Nora Ephron, Reclaimed Furniture and Advanced Entomology.

I was on the underground last night, on my way to see my friend Alison for drinks, when a married woman opposite me spotted my copy of Nora Ephron’s ‘Heartburn’.

“Oh! I just bought that this morning. My friend recommended it to me.”

“It’s great.” I replied. “I just finished it this afternoon. You’re going to love it. I cried at the end”

We sat and spoke for a while. She had her daughter with her, who was obviously attending one of the private schools in the West End, and I discovered that they were heading off to New York after a birthday party on Sunday.

“I’m really excited about reading it now.” She said as they got off at their stop. “Bye.”

“Goodbye.” I replied.

I imagined that she wasn’t off to New York for a family holiday but was actually going over for an affair. She would be leaving her daughter with a friend who had an apartment overlooking Central Park whilst she met a talk-show host in a hotel room, possibly still wondering who the mysterious bald man with the copy of ‘Heartburn’ was on the Glasgow tube.

“I can’t give you the copy of ‘Heartburn’.” I told Alison in the pub.

“Why not? I was looking forward to reading it.”

“I think it’s making me attractive to married women on the subway. I think it gives the impression I’m sensitive and mature.”

“It performs miracles?”

I like Alison. She always knows when I’m in need of a glass of wine, normally because it’s when she needs one too.

“But you keep saying I should meet someone.”

“But not married women on the underground. Have you not just finished three years of therapy? Besides, middle-class married women are a nightmare. They’re insane. Have you not heard of ‘Brieing’?”

Alison then told me about ‘brie-ing’. ‘Brieing’ is when bored, sexually frustrated married women from the suburbs meet up for wine and cheese in the afternoon, although with either speed, MDMA or ecstasy mixed into the brie. They sit around looking respectable whilst secretly getting off their tits. Essentially it’s hard drugs and soft-cheese with the Prestwick set.

“I had no idea.” I said. “Besides, I don’t want an affair. I’m looking for love.”

Although by now Alison had become fascinated by a business card that had been left on our table. The business card belonged to someone called Bob and Bob specialised in “Bespoke Reclaimed Furniture”.

“Is it the furniture that is ‘bespoke’ or the reclamation itself?”

We couldn’t figure it out. We were confused and, presumably, so was Bob.

“Besides,” she continued, “You’re not ‘sensitive and mature’. What about those spunk eating beetles behind your sofa?”


I had forgotten I had told Alison about that. What happened was this –

It was last year and after a particularly explosive therapy session I had decided to embark on a period of personal growth I could only describe as “rabidly quixotic”. I would attempt to turn myself into the perfect bachelor: I gutted my flat, cleaned, started cooking, regular laundry, exercising etc. If I met someone I really liked then every single aspect of my life would be able to be held up to the closest of scrutiny and not be found wanting. My life, my flat and my conscience would be completely clean.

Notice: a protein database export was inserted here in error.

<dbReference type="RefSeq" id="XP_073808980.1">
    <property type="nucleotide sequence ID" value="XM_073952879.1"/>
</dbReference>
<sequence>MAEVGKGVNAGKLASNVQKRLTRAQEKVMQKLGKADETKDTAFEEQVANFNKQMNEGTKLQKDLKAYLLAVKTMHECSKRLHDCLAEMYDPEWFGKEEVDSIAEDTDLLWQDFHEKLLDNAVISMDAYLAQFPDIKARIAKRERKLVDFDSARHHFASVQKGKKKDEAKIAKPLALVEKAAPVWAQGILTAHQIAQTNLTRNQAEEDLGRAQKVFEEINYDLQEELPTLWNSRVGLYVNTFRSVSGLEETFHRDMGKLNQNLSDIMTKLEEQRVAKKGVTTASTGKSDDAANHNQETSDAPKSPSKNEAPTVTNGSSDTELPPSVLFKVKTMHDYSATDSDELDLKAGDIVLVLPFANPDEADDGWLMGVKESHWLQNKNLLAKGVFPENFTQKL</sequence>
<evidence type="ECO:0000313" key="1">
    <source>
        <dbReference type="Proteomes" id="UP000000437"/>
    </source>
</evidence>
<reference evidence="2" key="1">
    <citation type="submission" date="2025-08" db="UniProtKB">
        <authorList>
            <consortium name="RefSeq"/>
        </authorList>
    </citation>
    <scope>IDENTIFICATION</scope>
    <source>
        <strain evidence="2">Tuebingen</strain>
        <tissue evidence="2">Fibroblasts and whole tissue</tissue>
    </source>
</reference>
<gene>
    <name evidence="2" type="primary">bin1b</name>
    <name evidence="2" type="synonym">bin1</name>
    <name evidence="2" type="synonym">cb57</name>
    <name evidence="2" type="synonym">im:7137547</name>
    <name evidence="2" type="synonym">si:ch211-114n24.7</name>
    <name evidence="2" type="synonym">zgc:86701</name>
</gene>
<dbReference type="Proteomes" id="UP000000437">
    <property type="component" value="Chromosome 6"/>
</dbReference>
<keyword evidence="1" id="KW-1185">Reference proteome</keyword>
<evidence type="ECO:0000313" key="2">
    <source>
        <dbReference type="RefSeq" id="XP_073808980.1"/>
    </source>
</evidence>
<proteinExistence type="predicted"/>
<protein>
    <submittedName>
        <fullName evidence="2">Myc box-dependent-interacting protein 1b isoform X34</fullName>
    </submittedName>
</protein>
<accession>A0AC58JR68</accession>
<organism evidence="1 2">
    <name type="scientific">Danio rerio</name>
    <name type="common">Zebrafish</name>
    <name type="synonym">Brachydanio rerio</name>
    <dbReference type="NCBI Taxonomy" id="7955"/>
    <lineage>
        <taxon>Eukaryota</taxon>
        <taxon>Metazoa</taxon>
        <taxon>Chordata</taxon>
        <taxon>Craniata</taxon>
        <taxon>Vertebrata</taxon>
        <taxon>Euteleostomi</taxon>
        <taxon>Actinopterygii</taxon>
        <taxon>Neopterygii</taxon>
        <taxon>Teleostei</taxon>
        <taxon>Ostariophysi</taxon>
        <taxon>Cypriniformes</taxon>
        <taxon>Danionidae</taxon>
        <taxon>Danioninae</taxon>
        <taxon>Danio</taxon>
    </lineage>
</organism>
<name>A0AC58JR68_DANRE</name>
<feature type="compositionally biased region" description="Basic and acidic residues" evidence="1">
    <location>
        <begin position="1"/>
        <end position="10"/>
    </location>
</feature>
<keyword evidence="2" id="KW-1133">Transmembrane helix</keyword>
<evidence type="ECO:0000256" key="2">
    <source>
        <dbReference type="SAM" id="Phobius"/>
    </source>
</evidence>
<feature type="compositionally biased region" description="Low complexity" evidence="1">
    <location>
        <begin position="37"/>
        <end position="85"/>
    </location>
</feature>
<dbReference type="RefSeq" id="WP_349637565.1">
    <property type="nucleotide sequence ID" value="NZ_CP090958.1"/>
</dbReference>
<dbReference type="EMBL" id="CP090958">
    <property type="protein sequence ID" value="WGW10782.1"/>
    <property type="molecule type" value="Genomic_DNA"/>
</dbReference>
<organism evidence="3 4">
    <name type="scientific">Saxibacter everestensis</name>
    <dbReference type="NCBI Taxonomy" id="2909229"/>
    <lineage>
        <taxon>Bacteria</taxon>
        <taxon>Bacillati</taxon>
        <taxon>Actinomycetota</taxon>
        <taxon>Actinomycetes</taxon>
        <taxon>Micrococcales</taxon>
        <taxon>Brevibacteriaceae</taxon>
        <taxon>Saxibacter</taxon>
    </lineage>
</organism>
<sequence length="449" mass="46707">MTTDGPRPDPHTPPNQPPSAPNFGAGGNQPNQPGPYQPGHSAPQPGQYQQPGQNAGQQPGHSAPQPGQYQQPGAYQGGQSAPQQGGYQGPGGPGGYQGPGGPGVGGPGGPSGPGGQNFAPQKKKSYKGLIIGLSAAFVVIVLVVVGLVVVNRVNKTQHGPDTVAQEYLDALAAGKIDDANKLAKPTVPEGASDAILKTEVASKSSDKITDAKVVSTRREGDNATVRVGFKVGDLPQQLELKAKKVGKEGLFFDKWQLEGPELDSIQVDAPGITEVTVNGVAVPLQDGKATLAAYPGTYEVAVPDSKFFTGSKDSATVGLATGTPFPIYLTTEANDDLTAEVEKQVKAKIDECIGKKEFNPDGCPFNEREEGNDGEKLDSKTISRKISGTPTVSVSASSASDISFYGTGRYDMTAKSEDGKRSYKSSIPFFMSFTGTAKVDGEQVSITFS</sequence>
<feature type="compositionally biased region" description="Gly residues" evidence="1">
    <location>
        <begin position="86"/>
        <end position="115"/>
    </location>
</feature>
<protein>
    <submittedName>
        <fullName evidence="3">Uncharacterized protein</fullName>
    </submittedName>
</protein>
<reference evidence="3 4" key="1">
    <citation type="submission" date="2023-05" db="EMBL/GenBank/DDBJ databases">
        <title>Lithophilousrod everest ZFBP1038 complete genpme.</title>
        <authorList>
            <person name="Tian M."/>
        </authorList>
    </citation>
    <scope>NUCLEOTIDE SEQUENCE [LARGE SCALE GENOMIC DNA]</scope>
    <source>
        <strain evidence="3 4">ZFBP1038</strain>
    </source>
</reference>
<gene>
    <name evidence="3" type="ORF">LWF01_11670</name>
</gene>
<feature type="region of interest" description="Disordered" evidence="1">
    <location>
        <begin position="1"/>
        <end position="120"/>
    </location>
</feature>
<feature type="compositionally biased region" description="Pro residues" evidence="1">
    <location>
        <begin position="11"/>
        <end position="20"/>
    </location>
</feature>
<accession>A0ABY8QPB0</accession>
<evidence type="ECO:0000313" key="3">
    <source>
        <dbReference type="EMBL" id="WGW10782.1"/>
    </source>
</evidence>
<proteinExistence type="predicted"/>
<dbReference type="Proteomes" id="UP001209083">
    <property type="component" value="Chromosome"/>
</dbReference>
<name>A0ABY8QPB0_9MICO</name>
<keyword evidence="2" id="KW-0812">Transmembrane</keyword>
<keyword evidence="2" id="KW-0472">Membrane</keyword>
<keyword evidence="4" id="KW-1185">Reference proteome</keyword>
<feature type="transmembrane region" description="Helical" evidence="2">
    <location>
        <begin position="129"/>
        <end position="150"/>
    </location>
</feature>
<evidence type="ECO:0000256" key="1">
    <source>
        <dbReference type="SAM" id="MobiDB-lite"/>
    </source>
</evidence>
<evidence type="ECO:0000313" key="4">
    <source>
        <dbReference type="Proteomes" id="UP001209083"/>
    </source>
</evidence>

I would not bother with women or dating and simply work on myself. However, living a monastic life working on myself also meant I was spending time “working on myself”, if you get the idea. What this meant was that there was one blind spot in my flat and that was my wank-sock pile. Normally this is sorted on a pretty regular basis but I had noticed that there was a layer at the very bottom that had not been sorted in many, many months.

“Why not?” Alison had asked.

“Because I hate those socks. I never want to wear them. They don’t stay up properly and keep falling down so I just left there to rot.”


Last month I decided they needed dealt with. They were the only dark spot in my existence. Getting some gloves I tentatively moved them when…

“… all these insects came swarming out from beneath them!”


“Tell me about it!”

“You think you’re sensitive and mature and you’ve got beetles eating your cum behind your sofa?!”

“Hey! I had no idea beetles ate semen! Did you?”

“No, I had no idea beetles ate semen.”

“But you’re a Doctor! You’ve got a PhD! How could you not know this?!”

“My PhD is in jazz, not cum-munching insects. Why would you think I would know this?” She explained.

“I did higher biology and this was never mentioned once. If they had I would have been prepared. And it’s not behind my sofa, thank you very much.”

“How many of them were there?” She’d asked.

“About five in total. All different types as well. It was quite the little ecosystem.”

“Do they think you’re their god?”

“Look, if you’re not going to take this seriously then I don’t see why…”

Despite her laughter Alison was very supportive of my predicament.

“And you thought you’d make good husband material?”
“Right now I’m now sure what sort of material I’d make. Maybe ‘biohazardous waste’.”

“What is it with men and their wank-socks?”

“Don’t turn this into a gender issue ‘flannel girl’. I know what you women get up to.”

We drank more wine. Fortunately the World Cup was on so our cries of “semen feasting beetles” were suitably drowned out.

We walked to the underground, I got on my train and Alison took my photo. On the way home a number of things went through my mind — How had I got so drunk so quickly? Did Bespoke Bob reclaim beetles? Would Nora Ephron have thrown a cheesecake at Carl Bernstein if she’d found out insects had been eating his semen and, if so, would she have written about it?

I guess we’ll never know.



Comedy writer, radio producer and director of large scale audio features.

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Colin Edwards

Comedy writer, radio producer and director of large scale audio features.